Ah, and Ten Questions returns, now in an improved form. I have modified and combined some of the questions, which should lead to even more juicy info. The first to step up to the new format is John Solimine aka Spike Press. John is turning into one of my favorite posters artists, I hope you enjoy this as much as I did.
Age/Location: 40 years young in Chicago, IL
How You Got Into Doing Posters / First Poster / Years Doing Posters: The year was 2002 – I was chained to a cubicle designing websites for the military industrial tobacco complex and just about ready to blow my brains out. On my weekly trips to the record store, I started seeing more and more posters by the likes of Steve Walters, Jay Ryan and Kristen Thiele and everything about them really struck me, especially the thought of getting my hands dirty after pushing pixels for so long. I had been designing flyers for some people I knew in bands, but didn’t screenprint my first poster until August 2002, during a class at the Chicago Printmakers Collaborative, for a sadly defunct band from my hometown of Dayton, OH named Shesus. Soon after that, I cleaned out my basement and set up my own print space. So I guess that makes 7 years – I think I’m to the point now where every single piece of clothing I own has at least one ink stain on it.
Favorite Poster / Art Print You’ve Done: I hesitate to name an absolute favorite, but The Wrens and The National apartment are my favorites in terms telling a story in a snapshot and then the really goofy ones can still make me laugh: Cold War Kids, Vampire Weekend, Kim, Mexican Cheerleader…I think when you get really involved working on something, it takes a while to be able to look back and judge it more accurately…
Describe Your Creative Process a Bit: If the client is a band, I will research them a bit – whats the new album like, how are they representing themselves visually on the cover and t-shirts – and then I will do a bunch of thumbnail sketches. When I work all the obvious/bad ideas out of the way (unless obvious is good – see Mexican Cheerleader and Vampire Weekend), I will scan the sketch and print it out bigger and refine it, scan it in again, work with proportions in Photoshop, print it out again and do the final sketch. If I want a rough line style, I will ink it by hand and then scan that for final, but if I want a crisp line I will redraw the whole thing in Illustrator. I will then play with the colors and the move into the actual printing. Sometimes I think I am guilty of relying to much on the computer and not taking advantage of the medium – I think people like Jay Ryan and Sonnenzimmer really elevate the “art” of printing to another level…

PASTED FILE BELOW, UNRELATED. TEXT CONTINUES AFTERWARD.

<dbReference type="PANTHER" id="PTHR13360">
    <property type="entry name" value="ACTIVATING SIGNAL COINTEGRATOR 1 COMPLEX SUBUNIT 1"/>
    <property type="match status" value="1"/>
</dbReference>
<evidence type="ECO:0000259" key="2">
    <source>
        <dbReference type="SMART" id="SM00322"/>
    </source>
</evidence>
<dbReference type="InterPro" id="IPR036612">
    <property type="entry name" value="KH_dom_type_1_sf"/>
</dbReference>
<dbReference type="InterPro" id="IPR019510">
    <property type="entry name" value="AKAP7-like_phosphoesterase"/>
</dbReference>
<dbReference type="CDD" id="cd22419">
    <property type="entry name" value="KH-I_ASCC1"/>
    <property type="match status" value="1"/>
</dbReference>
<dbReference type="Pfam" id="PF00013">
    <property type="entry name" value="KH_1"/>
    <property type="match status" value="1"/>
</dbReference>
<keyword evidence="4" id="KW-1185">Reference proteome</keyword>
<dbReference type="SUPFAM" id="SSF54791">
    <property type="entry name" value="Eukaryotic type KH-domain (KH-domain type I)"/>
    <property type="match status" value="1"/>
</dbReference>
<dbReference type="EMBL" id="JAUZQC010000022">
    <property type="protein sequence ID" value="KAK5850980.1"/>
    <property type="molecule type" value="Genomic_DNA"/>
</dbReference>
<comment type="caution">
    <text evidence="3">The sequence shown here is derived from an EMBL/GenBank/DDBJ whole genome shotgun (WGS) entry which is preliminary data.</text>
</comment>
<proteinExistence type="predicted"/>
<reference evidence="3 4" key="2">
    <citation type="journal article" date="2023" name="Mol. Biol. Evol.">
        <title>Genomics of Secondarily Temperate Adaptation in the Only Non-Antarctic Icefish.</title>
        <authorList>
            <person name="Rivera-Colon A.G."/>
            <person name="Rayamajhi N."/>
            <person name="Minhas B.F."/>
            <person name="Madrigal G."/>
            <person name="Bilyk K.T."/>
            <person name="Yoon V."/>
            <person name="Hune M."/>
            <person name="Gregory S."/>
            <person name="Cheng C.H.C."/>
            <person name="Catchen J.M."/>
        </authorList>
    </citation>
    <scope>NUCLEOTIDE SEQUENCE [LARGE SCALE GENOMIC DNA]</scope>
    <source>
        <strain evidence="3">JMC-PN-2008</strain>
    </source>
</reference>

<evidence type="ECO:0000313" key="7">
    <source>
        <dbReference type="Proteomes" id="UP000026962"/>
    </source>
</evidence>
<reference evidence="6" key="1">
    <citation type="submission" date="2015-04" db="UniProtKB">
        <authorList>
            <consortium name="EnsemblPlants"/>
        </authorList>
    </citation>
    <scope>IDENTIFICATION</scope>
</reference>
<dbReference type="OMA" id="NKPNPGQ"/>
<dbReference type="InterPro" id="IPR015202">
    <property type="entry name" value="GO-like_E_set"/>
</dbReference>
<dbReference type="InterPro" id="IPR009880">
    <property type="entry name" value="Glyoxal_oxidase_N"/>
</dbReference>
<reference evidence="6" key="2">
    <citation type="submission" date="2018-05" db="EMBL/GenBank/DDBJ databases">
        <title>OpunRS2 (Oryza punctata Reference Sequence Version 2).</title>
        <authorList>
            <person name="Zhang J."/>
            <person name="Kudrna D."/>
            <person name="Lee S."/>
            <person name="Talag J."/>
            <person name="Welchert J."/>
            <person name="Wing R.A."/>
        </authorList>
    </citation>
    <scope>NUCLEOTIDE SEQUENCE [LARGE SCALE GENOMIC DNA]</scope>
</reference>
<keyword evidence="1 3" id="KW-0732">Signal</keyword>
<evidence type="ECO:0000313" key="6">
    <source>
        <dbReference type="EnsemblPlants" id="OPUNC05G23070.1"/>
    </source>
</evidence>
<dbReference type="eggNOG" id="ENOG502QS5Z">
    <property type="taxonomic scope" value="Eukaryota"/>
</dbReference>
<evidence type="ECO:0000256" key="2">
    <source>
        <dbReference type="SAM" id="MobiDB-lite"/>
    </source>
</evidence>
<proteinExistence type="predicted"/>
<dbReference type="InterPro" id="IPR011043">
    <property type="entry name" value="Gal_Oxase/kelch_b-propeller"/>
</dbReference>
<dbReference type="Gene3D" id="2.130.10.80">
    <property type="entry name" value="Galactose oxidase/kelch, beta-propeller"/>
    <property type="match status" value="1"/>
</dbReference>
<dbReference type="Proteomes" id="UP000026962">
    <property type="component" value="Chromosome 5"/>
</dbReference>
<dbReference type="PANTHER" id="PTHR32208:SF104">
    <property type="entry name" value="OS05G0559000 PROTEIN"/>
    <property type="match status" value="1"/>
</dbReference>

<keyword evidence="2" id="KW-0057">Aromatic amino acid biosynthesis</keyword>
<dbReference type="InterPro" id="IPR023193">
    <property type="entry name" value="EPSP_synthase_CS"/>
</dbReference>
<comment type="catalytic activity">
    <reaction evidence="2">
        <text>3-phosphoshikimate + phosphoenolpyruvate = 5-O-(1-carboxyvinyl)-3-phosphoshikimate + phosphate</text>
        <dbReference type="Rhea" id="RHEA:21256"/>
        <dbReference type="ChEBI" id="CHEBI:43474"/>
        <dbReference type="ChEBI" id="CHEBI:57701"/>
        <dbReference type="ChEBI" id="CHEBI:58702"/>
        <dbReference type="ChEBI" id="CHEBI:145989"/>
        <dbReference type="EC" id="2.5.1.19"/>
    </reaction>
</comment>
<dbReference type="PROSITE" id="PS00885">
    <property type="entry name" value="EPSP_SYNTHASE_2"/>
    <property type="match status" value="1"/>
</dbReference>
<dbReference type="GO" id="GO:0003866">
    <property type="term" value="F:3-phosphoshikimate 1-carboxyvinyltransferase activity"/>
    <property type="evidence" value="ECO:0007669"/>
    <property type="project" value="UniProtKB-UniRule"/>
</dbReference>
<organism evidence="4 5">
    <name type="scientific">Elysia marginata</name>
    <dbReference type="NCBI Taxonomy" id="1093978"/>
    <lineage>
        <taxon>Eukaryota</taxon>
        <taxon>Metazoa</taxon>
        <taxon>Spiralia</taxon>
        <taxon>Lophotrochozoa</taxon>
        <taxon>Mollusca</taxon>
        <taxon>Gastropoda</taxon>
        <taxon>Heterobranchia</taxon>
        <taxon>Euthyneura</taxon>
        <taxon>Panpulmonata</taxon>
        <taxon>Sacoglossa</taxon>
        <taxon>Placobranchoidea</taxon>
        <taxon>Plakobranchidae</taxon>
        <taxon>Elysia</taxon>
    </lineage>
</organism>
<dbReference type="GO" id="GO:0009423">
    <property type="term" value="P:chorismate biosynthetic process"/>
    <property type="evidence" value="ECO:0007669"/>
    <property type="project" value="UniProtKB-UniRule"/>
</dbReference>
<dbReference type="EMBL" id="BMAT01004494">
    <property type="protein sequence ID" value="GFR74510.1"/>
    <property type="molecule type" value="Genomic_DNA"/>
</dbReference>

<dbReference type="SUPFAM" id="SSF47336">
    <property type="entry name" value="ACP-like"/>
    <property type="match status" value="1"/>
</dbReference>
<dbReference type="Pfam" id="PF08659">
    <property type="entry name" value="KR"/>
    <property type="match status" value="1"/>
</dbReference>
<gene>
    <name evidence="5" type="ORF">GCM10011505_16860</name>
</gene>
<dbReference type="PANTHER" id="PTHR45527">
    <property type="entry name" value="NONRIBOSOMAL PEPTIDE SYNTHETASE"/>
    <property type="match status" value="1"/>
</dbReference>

All-time Favorite Poster / Art Print that Someone Else Did: Again, picking a single favorite is too hard, so I will give you 2 of my favorite studios: Methane and Little Friends of Printmaking – they both consistently blow me away with the originality and quality of their work. I credit Methane with getting me into doing posters in the first place – I hope I haven’t ripped them off too blatantly – so it was great to share a booth with Robert from Methane at last year’s Flatstock 17 here in Chicago.
Music Currently In Rotation: Been on a country/rock kick lately: Flying Burrito Bros, Dillard & Clark, Deep Dark Woods, Dexateens, The Sadies, Gram Parsons-era Byrds, Gram Parsons-influenced Rolling Stones, J. Cash, etc. – Also, can’t wait to hear the new album by The National due out later this year. Also, I am pretty sure I am well on my way to being a boring, middle-aged fuck when my NPR listening time equals my music listening time.
Last Print, Poster, or Toy Bought: Bought this print by the awesome Josh Cochran:
and this toy:
Hellboy is easily my favorite modern comic book and I think they’ve done a decent job of adapted it to live-action as well as animated, which this is from.
Art Hanging On Your Walls: Above my desk I just taped up some illustrations that I clipped from a NY Times article on Tomi Ungerer, whose stuff really blows me away – he did it all: anti-war posters, corporate ad campaigns, sex comix, children’s books, and made it all look so easy, fun and original.
Upcoming Stuff: A Decemberists poster, a few posters for The National, a few things in an upcoming Steven Heller book on typography, and a long-overdue children’s book about a battle of the bands at a zoo.
Words of Wisdom: When I was working for an ad agency, I was fond of the George Orwell quote “Advertising is the rattling of a stick inside a swill bucket,” but now I can only say that if you have the good fortune to be able to do something you enjoy and make a modest living at doing it, give it all your all.
Go see more of John’s work, and buy some posters to help him buy some new, unstained shirts. Visit SpikePress.com.